Sample size: planned number of observations
15000 individuals
Sample size (or number of clusters) by treatment arms
5000 individuals per treatment arm
Minimum detectable effect size for main outcomes (accounting for sample design and clustering)

Institutional Review Boards (IRBs)

IRB Name
Oxford University Department of Economics Research Ethics Board
IRB Approval Date
IRB Approval Number
Analysis Plan

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Post Trial Information

Study Withdrawal

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Is the intervention completed?
Intervention Completion Date
October 31, 2022, 12:00 +00:00
Data Collection Complete
Data Collection Completion Date
October 31, 2022, 12:00 +00:00
Final Sample Size: Number of Clusters (Unit of Randomization)
Was attrition correlated with treatment status?
Final Sample Size: Total Number of Observations
Final Sample Size (or Number of Clusters) by Treatment Arms
5000 control 5000 Mobile banking IVR 5000 Savings IVR
Data Publication

Data Publication

Is public data available?

Program Files

Program Files
Reports, Papers & Other Materials

Relevant Paper(s)

Can providing information at-scale through mobile phones increase financial technology adoption? We randomly assigned 15,000 bank clients in Ghana to receive high-frequency interactive voice response calls encouraging the adoption of mobile banking services, a technology linking a bank account and a mobile phone. Analysis using nine months of administrative records show encouragement increased the use of mobile banking by 6.3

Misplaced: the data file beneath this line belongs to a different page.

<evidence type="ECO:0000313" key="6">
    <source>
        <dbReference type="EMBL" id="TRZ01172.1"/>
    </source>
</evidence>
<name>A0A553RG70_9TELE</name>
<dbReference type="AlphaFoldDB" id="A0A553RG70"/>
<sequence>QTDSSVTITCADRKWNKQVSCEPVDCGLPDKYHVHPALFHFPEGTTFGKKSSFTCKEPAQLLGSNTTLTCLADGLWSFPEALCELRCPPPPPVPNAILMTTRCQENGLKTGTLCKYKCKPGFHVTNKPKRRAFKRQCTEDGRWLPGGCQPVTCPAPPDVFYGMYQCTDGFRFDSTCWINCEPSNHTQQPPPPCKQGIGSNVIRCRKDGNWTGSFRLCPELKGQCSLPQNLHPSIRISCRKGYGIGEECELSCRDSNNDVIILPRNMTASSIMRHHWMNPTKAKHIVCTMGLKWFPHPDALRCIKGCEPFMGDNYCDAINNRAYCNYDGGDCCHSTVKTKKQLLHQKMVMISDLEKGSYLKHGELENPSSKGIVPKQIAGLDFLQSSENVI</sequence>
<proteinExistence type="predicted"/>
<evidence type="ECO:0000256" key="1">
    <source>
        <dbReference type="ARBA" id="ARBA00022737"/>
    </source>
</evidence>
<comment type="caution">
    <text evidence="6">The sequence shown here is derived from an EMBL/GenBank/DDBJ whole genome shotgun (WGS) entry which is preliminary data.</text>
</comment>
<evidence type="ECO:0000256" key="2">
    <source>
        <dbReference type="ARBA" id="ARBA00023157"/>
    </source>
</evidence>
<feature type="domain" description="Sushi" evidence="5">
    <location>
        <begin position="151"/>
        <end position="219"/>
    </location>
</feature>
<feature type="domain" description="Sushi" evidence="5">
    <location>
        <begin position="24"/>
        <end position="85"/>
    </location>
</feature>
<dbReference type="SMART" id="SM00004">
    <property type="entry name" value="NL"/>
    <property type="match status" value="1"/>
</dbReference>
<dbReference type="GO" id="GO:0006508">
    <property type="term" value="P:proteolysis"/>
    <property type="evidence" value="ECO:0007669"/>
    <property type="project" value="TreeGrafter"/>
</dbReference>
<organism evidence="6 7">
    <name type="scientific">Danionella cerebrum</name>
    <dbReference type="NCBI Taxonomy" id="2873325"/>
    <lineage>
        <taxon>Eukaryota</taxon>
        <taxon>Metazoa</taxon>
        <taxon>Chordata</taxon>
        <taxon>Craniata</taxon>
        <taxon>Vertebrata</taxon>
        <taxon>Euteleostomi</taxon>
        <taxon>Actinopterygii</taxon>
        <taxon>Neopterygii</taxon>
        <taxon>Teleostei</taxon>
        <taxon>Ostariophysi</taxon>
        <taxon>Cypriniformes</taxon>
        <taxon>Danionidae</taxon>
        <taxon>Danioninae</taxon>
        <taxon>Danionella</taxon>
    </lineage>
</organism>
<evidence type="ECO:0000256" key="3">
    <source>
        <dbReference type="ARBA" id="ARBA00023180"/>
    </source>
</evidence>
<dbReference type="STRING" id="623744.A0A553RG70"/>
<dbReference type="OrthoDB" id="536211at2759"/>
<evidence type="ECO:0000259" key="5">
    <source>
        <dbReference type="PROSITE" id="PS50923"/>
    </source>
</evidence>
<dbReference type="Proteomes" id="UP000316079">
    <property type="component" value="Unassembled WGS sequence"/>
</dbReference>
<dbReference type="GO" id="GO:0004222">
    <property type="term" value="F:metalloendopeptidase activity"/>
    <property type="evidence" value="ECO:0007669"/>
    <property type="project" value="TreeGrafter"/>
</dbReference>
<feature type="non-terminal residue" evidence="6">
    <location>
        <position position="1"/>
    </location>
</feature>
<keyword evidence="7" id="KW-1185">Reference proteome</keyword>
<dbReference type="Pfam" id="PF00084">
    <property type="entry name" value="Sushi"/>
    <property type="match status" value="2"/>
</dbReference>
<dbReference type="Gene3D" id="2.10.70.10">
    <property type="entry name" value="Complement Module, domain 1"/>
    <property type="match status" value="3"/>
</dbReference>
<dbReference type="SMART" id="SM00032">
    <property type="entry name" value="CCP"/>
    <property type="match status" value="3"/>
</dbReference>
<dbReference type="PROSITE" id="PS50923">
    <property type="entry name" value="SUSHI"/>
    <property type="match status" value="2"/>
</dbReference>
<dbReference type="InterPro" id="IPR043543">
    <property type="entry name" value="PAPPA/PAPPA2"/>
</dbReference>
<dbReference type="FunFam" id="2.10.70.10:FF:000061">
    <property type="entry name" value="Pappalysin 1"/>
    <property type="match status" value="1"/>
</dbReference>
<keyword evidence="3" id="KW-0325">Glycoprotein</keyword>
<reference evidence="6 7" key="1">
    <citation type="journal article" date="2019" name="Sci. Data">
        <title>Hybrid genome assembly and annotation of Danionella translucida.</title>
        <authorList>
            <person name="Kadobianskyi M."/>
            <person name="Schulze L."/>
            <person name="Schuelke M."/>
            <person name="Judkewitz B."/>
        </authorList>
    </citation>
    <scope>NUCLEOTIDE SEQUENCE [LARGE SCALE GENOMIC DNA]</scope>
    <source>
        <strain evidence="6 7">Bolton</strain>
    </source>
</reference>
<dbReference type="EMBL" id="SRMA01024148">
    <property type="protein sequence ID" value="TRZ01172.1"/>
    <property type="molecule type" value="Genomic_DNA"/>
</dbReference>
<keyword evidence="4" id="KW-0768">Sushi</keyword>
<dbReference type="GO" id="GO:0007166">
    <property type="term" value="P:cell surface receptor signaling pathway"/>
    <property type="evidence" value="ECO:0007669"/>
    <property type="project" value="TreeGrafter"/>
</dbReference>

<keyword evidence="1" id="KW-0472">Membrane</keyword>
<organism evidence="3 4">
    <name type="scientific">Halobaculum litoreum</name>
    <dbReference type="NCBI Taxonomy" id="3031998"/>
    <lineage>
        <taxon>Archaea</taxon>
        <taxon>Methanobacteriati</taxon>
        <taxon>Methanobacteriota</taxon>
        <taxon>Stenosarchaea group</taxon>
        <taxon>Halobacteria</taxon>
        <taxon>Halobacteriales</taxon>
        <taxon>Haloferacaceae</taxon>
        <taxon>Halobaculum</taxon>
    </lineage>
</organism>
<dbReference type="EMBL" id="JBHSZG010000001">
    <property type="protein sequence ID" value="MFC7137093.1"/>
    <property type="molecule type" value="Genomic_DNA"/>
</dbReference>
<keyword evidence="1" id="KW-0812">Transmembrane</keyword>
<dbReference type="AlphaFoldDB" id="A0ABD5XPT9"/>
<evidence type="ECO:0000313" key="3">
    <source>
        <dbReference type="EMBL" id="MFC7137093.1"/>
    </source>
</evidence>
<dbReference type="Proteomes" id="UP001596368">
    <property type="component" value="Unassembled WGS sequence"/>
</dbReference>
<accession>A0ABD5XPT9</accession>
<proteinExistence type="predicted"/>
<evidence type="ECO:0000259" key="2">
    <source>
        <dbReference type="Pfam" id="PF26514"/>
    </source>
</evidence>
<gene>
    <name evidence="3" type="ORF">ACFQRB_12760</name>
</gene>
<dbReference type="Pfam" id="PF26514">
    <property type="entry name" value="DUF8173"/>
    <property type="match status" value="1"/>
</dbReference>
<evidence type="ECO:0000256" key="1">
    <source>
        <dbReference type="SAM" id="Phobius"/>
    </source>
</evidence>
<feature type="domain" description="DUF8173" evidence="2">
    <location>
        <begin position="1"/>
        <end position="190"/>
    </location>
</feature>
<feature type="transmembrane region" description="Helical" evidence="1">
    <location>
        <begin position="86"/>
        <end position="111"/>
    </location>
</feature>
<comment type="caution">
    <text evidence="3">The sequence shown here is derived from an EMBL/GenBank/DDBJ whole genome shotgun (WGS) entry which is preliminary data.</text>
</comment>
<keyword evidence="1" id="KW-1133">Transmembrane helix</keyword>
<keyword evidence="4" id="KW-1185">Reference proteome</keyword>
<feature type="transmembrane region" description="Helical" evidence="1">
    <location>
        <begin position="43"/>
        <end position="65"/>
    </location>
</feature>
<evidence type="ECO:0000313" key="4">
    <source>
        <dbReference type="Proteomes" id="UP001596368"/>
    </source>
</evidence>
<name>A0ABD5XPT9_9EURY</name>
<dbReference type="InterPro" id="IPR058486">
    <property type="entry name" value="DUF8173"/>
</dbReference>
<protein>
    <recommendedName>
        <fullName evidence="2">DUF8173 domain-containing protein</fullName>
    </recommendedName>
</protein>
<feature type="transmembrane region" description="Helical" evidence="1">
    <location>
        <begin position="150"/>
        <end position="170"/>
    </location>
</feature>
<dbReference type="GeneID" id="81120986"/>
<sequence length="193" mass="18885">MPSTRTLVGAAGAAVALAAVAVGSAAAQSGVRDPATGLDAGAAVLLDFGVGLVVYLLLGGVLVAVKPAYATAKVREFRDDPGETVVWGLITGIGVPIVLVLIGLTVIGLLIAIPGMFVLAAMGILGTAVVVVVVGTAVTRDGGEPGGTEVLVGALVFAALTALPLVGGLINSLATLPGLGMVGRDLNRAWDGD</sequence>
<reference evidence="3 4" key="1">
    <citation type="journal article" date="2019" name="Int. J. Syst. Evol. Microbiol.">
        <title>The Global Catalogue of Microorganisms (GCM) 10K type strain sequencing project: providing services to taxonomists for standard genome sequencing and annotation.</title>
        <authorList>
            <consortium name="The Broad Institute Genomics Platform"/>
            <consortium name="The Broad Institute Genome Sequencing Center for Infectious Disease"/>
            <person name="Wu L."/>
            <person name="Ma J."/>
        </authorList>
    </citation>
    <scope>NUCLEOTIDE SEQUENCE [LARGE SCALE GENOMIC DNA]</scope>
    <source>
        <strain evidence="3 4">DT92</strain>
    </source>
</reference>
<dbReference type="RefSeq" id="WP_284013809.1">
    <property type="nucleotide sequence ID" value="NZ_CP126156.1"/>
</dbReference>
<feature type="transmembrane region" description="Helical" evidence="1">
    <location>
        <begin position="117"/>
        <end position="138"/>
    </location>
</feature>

percentage points, triple the control group mean. Those who received mobile banking encouragement reduced their trips to the bank branch by 11% but were 8% more likely to make loan repayments on time, demonstrating improved financial behavior while reducing travel expenditures.
Riley, E., & Shonchoy, A. (2022). A National Information Campaign Encouraging Financial Technology Use in Ghana (Vol. 2206). Florida International University, Department of Economics.

Reports & Other Materials